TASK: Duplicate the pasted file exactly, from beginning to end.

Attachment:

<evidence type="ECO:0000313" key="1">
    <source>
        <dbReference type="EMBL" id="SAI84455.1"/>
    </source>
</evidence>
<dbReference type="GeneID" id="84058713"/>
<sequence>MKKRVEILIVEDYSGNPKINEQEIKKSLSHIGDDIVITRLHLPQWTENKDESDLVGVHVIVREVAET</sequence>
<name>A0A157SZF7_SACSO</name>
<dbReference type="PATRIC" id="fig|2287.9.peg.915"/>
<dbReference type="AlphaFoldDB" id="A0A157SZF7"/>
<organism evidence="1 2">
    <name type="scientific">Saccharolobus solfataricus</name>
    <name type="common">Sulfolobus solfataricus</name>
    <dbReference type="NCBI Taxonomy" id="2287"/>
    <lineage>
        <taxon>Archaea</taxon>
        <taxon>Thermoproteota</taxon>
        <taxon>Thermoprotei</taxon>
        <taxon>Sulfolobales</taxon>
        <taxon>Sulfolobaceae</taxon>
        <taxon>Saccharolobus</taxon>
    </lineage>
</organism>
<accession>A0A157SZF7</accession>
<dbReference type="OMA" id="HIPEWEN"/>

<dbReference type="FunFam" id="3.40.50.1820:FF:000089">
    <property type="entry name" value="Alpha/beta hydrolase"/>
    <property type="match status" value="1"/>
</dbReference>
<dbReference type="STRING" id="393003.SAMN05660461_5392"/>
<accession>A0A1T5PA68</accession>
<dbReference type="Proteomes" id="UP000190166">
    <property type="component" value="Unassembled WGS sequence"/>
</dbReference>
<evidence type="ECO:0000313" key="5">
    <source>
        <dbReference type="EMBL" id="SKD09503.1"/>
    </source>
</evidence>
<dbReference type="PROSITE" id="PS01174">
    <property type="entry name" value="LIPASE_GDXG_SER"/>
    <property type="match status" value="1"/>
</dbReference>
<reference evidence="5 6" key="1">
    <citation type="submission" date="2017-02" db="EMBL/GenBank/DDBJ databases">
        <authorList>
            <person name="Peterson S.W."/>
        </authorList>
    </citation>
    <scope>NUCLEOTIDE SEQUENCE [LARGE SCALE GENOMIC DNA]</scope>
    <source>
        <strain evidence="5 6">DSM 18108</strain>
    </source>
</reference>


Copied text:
<evidence type="ECO:0000313" key="1">
    <source>
        <dbReference type="EMBL" id="SAI84455.1"/>
    </source>
</evidence>
<dbReference type="GeneID" id="84058713"/>
<sequence>MKKRVEILIVEDYSGNPKINEQEIKKSLSHIGDDIVITRLHLPQWTENKDESDLVGVHVIVREVAET</sequence>
<name>A0A157SZF7_SACSO</name>
<dbReference type="PATRIC" id="fig|2287.9.peg.915"/>
<dbReference type="AlphaFoldDB" id="A0A157SZF7"/>
<organism evidence="1 2">
    <name type="scientific">Saccharolobus solfataricus</name>
    <name type="common">Sulfolobus solfataricus</name>
    <dbReference type="NCBI Taxonomy" id="2287"/>
    <lineage>
        <taxon>Archaea</taxon>
        <taxon>Thermoproteota</taxon>
        <taxon>Thermoprotei</taxon>
        <taxon>Sulfolobales</taxon>
        <taxon>Sulfolobaceae</taxon>
        <taxon>Saccharolobus</taxon>
    </lineage>
</organism>
<accession>A0A157SZF7</accession>
<dbReference type="OMA" id="HIPEWEN"/>

<dbReference type="FunFam" id="3.40.50.1820:FF:000089">
    <property type="entry name" value="Alpha/beta hydrolase"/>
    <property type="match status" value="1"/>
</dbReference>
<dbReference type="STRING" id="393003.SAMN05660461_5392"/>
<accession>A0A1T5PA68</accession>
<dbReference type="Proteomes" id="UP000190166">
    <property type="component" value="Unassembled WGS sequence"/>
</dbReference>
<evidence type="ECO:0000313" key="5">
    <source>
        <dbReference type="EMBL" id="SKD09503.1"/>
    </source>
</evidence>
<dbReference type="PROSITE" id="PS01174">
    <property type="entry name" value="LIPASE_GDXG_SER"/>
    <property type="match status" value="1"/>
</dbReference>
<reference evidence="5 6" key="1">
    <citation type="submission" date="2017-02" db="EMBL/GenBank/DDBJ databases">
        <authorList>
            <person name="Peterson S.W."/>
        </authorList>
    </citation>
    <scope>NUCLEOTIDE SEQUENCE [LARGE SCALE GENOMIC DNA]</scope>
    <source>
        <strain evidence="5 6">DSM 18108</strain>
    </source>
</reference>